In short, no one at Amity was interested in the innocent, completely natural, and quite acceptable invitations by one girl to another. Lesbians were such a protected species at Amity that even their sluttish speech was protected.  Bobby was invited to make out in the bushes behind the soccer field with come-ons like “Want to lick some pussy?” Or “I’ll make you come like a bitch in heat”; or ‘'Finger-fuck me until I scream”; but she couldn’t complain or object.  Not only could Lesbians have free rein at Amity, their free speech was more protected than anyone else’s. 

“Lesbians have been a discriminated-against minority for so long”, the Dean of Students told Bobby, “that it is only right to cut them some slack”.

Eventually the dykes got the picture, and Bobby was left alone.  Even given the slim heterosexual pickins at Amity, she was able to hook up with some cool straight guys and she didn’t mind whatsoever that they talked dirty to her.

It seemed like everyone was intent on putting her into boxes.  In her first job out of graduate school (thank God Harvard students had more important things on their minds than finger-fucking), her Senior Vice President organized a ‘Myers-Briggs Day’ during which all employees would take the well-known psychological profiling test and find out what personality type they were.  It was all about letters, not that different from LGBTQ, and you were either ‘I’ for Introvert or ‘E’ for Extrovert, and then depending on your answers subcategorized.  You were logical or sensitive, compassionate or individualistic, caring or disciplined, etc.  It was a joke, Bobby, thought, for no one is as compartmentalized as Myers and Briggs speculated and as her Senior Vice President thought.  It was such a stupid exercise that she deliberately answered to skew the results; so instead of the test showing that she was supremely logical, organized, and even somewhat arrogant, it proved that she was a young Mother Teresa and St. Francis of Assisi combined.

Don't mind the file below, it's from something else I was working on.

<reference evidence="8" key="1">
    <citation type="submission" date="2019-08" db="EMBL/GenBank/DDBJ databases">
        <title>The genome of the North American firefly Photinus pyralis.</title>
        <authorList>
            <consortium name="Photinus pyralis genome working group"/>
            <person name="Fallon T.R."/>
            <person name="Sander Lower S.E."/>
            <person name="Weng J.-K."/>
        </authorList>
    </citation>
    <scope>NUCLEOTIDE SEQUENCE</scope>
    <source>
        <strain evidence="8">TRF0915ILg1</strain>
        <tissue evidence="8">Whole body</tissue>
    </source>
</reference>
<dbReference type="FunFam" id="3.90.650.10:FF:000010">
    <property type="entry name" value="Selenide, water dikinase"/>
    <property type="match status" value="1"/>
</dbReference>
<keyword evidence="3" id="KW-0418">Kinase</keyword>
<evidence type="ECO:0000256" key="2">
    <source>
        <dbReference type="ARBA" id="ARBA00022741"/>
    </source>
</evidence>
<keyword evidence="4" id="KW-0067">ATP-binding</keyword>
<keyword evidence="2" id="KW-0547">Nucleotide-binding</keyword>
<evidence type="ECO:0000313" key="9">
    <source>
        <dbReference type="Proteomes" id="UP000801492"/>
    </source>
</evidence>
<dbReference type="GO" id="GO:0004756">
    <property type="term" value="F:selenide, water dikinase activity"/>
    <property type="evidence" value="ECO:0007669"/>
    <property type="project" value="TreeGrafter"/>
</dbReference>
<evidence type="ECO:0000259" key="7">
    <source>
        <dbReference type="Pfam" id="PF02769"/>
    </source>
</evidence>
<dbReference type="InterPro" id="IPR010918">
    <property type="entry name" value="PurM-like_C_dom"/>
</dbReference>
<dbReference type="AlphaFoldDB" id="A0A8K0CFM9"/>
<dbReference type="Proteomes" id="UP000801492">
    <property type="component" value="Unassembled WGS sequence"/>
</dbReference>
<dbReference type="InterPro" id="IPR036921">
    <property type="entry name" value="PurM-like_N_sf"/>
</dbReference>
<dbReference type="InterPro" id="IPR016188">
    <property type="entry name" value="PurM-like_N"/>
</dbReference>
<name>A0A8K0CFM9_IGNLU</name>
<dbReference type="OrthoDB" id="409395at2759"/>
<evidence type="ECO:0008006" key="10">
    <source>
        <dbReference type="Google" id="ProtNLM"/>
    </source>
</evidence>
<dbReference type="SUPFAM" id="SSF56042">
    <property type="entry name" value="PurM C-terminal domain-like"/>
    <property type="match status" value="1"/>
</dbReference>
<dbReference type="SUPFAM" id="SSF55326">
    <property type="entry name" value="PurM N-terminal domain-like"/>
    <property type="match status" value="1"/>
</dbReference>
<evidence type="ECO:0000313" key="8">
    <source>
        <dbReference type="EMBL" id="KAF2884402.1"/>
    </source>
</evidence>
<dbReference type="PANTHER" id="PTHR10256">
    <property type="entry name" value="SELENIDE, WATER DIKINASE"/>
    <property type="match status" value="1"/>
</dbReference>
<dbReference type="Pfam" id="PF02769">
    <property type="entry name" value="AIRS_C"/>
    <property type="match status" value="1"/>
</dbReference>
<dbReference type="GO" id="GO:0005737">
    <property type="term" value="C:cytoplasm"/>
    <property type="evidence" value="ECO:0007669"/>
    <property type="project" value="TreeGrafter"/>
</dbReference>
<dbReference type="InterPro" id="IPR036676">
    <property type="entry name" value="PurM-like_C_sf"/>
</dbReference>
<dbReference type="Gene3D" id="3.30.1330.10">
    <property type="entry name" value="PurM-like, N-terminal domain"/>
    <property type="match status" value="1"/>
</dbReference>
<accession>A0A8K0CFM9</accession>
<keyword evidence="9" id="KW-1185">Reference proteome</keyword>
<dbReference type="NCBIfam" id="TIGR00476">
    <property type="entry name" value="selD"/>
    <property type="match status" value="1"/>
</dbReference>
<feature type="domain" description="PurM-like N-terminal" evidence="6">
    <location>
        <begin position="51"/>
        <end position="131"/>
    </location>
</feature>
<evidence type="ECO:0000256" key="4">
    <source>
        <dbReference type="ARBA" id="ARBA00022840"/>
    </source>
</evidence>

She had been asked by college admission officers to check her ‘activity preferences’ a thinly-veiled exercise to diversify the school with athletes, scholars, dancers, musicians, and a whole range of other categories to complement the predictable choices of race, gender, and ethnicity.  Was she more of an athlete or artist? Was she a reader or a doer? A political activist or a meditative solitary?

Her job interviews were much the same.  The HR people wanted to know who she was, but had no clue how to assess quickness, insight, observation, humor, sarcasm and irony (traits of an intelligent mind), or even serenity and centeredness.  Nothing but boxes and prescriptive algorithms.